Electronic TechLog (ETL) – A well-managed improvement
Author: Stuart Deathridge, Engineering Projects Manager, Thomas Cook AirlinesSubscribe
Electronic TechLog (ETL) – A well-managed improvement
Fig 1: An ETL system architecture
Considerations and Benefits
However, as with any software implementation, there are a few things that have to be considered when introducing an ETL application.
First of all is the architecture which will need not only to fit with the wider system’s architecture but also will need to be able to accommodate current hardware and software as well as any that might be introduced in the foreseeable future. The hardware and operating system themselves also need to be considered for their compatibility, scalability and ease of use by the pilots and engineers who have to handle them – too many good ideas have failed through the hardware and operating system making life more difficult for users. It’s a similar story with process and procedures which must add value for users and, again, work with all of the other internal and external priorities and constraints that govern modern aircraft operations.
Continuing this user-led theme, a key component in any ETL introduction will be the training of users as part of creating that end user buy-in on which long term success will depend. It will also be important to plan both the development program and the change control process so that everybody knows what their part will be and so that the implementation is predictable and managed to create least disruption to the normal flow of business.
But, get this right and there will be a number of benefits that will flow from the new system. For the future you can expect a timely reception of aircraft data, no more need to wait until logs have been completed and handed over or uploaded. And a timely reception of data means that identified tasks and repairs will be planned and executed more quickly to give less costly aircraft on ground (AOG) delays. Not only will the data be timely but it will also be more accurate which improves the quality of the resulting records (very important all-round) but can also contribute to cost savings with more reliable data supporting less need for ‘contingency’ over-ordering of parts and consumables. Again, putting that into context, the data will be more usable for multiple uses such as a better understanding of fuel usage for ETS (Emissions Trading Scheme) purposes, invoice reconciliation etc.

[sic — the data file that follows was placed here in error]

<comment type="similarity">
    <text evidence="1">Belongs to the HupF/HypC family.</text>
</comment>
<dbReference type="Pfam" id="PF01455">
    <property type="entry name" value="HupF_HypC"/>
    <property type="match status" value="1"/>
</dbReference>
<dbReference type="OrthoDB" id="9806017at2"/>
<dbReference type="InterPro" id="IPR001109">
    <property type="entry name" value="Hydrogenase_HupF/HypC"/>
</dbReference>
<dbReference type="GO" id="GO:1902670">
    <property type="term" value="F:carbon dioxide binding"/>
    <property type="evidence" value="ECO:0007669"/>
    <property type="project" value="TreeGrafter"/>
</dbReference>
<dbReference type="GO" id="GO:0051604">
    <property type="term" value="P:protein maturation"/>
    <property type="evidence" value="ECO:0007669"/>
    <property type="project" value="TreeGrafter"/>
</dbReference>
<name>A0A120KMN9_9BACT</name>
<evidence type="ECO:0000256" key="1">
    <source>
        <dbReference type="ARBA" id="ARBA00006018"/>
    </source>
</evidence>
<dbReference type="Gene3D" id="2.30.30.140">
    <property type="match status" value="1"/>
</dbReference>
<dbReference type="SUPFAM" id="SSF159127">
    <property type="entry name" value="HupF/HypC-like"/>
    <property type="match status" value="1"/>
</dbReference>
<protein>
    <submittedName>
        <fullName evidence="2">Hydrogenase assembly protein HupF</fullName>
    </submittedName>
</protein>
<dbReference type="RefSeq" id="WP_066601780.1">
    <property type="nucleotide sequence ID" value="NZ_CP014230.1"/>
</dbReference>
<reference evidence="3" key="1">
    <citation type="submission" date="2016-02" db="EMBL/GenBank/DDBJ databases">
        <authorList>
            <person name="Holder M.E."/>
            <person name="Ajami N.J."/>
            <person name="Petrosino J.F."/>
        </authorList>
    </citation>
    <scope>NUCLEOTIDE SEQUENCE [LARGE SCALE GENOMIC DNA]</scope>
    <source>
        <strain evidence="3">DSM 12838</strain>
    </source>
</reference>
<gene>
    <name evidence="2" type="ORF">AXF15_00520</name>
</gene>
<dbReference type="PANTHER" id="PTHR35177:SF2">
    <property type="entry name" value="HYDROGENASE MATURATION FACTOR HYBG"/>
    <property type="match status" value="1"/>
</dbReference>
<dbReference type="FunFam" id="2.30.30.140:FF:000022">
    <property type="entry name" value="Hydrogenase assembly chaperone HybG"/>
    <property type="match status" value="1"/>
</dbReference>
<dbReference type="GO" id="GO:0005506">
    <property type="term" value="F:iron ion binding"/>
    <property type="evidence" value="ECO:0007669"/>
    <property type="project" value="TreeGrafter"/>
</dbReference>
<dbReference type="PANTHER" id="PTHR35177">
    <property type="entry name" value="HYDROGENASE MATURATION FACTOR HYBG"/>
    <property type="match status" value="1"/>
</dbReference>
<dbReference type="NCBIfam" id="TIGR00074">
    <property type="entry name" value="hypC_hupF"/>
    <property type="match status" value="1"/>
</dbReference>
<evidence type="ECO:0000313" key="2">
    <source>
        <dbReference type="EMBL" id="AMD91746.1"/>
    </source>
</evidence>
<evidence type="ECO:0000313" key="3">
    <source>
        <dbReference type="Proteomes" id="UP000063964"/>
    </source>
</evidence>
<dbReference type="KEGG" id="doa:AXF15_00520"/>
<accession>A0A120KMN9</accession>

The next stage is to select the various components of the new system starting with the hardware – the class of host device to be used. The first choice will be to use the existing EFB architecture, if that exists, and that can offer a lot of benefits, not least getting best use from hardware and architecture that is already in place. But if the ETL is to be stand-alone, then the choice will be much as with EFBs, i.e. between laptops and tablets. Given the working expectations of the equipment, quite a few users opt for ruggedized models of whatever they choose.
With the hardware, it will be necessary to select an operating system although this will often be a part of the overall system chosen. And finally, there has to be a telecoms service provider selected to link the ETL to the external systems that will use the data it collects. Several considerations will need to be taken into account. How well will the ETL be able to communicate with the wider systems that use its data? Is in country home coverage and performance good and, given that aircraft tend to spend a lot of time away from their home country, how good are the roaming partners and availability away from home? Finally, how good is the backup and support for telecoms should they go wrong?